Fortunately for the fans of the golden arches, these measures enabled McDonald’s outlets in Japan to once again offer all three sizes of fries from January 5 onwards, signalling the end of a three-week period of rationing.

2014 a year to forget for McDonalds Japan

The Christmas fries shortage has rounded out a terrible year for the firm’s Japanese procurement operations. In July the organization faced an even more serious supply chain issue when it was found that expired meat (procured from Chinese supplier Shanghai Husi Food) had found its way into the production of the company’s popular Chicken McNugget product.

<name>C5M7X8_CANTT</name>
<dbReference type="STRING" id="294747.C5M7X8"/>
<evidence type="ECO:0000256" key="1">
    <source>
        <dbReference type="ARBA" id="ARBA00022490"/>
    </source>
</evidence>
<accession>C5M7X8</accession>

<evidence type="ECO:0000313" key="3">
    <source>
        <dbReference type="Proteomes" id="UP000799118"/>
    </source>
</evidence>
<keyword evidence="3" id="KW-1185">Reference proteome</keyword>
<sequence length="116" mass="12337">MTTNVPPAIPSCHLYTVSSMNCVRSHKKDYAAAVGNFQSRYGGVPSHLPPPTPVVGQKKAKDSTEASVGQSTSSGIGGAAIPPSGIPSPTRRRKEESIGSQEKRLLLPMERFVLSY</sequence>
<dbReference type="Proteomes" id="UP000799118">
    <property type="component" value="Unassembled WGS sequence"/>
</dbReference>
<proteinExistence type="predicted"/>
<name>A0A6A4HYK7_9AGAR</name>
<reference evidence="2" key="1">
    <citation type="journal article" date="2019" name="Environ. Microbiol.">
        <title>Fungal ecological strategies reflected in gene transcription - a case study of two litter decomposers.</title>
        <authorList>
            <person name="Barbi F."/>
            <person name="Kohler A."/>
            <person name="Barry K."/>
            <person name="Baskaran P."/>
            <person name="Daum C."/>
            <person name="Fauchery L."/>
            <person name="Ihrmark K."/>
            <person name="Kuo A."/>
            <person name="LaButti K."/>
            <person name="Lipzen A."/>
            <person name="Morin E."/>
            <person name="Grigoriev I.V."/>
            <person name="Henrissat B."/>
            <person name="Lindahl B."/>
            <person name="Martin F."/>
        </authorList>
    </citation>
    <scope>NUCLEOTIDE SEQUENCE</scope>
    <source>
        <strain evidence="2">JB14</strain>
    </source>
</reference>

Despite the best efforts of one Kanagawa Prefecture store manager, who told his staff to bow more deeply than usual to customers who bought chicken products, concerns over the safety of McDonald’s food led to a 17.4 per cent drop in same-store sales during the month of July. Similar drops in sales were recorded for the proceeding months.

The crisis could have been better managed

The way the in which ‘McNugget-Gate’ (as it was so dubbed) was handled by management at McDonald’s has also drawn stern criticism in Japan. The President of FamilyMart, a leading convenience store in Japan that also held contracts with the disgraced Chinese supplier, made an apology to customers immediately after the contaminated meat story broke.

An apology from McDonalds President and CEO, Sarah Casanova, was not received until a week after the story broke and even then, was only delivered in response to a question posed at a scheduled earnings announcement.